When You Love Someone, Tell Them
I ran into a friend at the supermarket yesterday. We first met when our daughters went to pre-school together several years back. Then, I didn’t know her all that well, though I always liked her; last year, we reconnected as Facebook friends. We bonded because her son was going through a serious heath problem at the same time my daughter, E, was. His condition has vastly improved, luckily, as has E’s. Unfortunately, now her husband is grappling with a health crisis, meaning that this is her second year as caregiver, chief worrier, and schlepper to and from the hospital, her unwitting home away from home.
I noticed her latest post mentioned that she was back from the hospital, but I guess I haven’t kept up with his progress as I should have; last I heard he seemed to be making great strides. But when I saw her and inquired, immediately I could see the heartbreak. Things, it seemed, were not good right now. I felt guilty I hadn’t kept up, didn’t know what to say. What can you say? Thoughts like, Clearly, life is not fair! Why should you have to go through this again? God, I hope this gets better for you soon! What can I do? crowded my thought bubble, but we were at different checkout counters and it was just before 3pm, meaning school would be out soon. I hoped my expression conveyed the empathy and sorrow I was feeling for her, and vowed to reach out after in an e-mail to follow up.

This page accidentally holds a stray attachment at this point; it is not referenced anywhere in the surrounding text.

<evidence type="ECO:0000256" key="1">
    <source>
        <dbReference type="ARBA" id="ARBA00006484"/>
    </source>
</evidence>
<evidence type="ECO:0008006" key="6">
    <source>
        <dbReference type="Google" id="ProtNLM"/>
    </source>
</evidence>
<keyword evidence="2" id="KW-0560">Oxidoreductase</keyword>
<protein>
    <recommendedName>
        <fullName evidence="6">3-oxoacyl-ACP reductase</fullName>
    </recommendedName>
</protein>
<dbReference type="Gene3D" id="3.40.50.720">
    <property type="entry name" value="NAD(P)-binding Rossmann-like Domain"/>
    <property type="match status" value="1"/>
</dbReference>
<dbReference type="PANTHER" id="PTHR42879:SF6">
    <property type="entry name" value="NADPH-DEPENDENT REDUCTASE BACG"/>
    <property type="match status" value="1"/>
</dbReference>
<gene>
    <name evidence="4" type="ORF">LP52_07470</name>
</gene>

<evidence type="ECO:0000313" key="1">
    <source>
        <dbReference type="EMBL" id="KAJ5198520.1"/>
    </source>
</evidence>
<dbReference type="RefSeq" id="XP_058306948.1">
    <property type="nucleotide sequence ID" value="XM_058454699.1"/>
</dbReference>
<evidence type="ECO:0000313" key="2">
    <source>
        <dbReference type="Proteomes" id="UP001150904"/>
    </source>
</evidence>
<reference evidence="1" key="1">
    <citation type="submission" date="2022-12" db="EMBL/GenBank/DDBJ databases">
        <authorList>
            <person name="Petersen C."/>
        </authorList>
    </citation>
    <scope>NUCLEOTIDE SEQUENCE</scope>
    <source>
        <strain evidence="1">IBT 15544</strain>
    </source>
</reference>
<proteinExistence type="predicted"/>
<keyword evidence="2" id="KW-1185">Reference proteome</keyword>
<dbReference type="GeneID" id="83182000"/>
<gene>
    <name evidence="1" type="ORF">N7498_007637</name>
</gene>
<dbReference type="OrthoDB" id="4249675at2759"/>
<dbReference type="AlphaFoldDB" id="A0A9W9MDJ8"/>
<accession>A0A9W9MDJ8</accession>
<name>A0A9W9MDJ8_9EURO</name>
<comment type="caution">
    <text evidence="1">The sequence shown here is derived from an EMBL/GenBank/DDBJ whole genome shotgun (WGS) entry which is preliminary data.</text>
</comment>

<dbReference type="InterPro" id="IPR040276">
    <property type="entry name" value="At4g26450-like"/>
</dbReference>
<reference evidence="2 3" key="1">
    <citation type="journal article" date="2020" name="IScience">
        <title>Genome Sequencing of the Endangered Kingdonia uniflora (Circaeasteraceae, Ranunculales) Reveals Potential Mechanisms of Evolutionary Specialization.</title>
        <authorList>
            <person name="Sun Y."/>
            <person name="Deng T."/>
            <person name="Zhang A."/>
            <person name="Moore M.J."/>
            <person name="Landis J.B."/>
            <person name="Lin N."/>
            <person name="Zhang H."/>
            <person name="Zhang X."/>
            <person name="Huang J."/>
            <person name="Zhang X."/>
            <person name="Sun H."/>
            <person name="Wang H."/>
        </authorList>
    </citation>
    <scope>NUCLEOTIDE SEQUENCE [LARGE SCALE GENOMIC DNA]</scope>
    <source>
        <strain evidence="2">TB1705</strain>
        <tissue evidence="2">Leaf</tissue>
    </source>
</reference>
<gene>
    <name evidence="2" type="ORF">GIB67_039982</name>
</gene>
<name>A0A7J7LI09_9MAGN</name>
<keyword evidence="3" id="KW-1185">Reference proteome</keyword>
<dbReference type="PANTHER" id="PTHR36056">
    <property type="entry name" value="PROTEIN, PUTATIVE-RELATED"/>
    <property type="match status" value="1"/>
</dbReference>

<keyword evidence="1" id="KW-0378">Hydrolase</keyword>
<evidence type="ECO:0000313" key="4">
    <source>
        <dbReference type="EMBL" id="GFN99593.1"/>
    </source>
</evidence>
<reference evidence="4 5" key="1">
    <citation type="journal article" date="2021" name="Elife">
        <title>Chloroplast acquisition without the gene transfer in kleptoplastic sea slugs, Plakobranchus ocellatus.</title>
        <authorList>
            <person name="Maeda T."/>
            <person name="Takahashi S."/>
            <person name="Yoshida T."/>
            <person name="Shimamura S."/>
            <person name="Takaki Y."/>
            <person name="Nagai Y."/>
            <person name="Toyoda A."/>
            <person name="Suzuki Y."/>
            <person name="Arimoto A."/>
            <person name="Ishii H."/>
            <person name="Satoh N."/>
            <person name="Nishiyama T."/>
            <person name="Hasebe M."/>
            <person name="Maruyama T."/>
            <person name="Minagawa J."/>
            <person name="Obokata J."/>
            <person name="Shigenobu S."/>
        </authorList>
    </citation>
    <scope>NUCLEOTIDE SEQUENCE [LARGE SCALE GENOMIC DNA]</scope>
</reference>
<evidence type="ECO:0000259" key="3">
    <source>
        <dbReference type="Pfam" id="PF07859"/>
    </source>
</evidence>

When I was little, maybe five or six, my dad bought me one of those Hallmark porcelain figurines. It was a little girl standing holding a daisy, wearing a sweet sundress, big doe eyes and close-lipped, shy smile. There may or may not have been a cat at her feet–I can’t recall. (My memory says cat, but it is not to be fully trusted.) Underneath it read, “When You Love Someone, Tell Them.” For years, I looked to that statuette, with its moralistic slogan, for comfort and counsel. I still think of it today.
Last year, I learned first-hand that the comfort of family, friends, acquaintances, and colleagues can lift you up in times of distress, uncertainty, and sorrow. It might seem trite to leave a comment on Facebook, or to say words like, “If there’s anything I can do” in a supermarket aisle, but it’s not. Even in our darkest days, when E’s health was in peril, I always knew we were supported. Friends telling me I was brave, when I didn’t feel it at all, helped give me the courage to go on and face another difficult day. Sometimes not saying anything at all, but just listening, allowing me to vent, offering a knowing look or a hug, writing a little “thinking of you both” on my FB wall, lifted my spirits so I could then lift E’s. It made a difference.
If I can offer any advice at all, I would pass along what my little porcelain figurine taught me: When you love someone, tell them. Tell them especially when they need you most. Tell them in little ways, even if you think you’re saying what everyone else is saying. You don’t have to use the word “love” if that’s not right–just showing you care, that you’re thinking of them is meaningful. Even if you think they’re overwhelmed by all the attention they’re getting, it will make a difference. I promise you.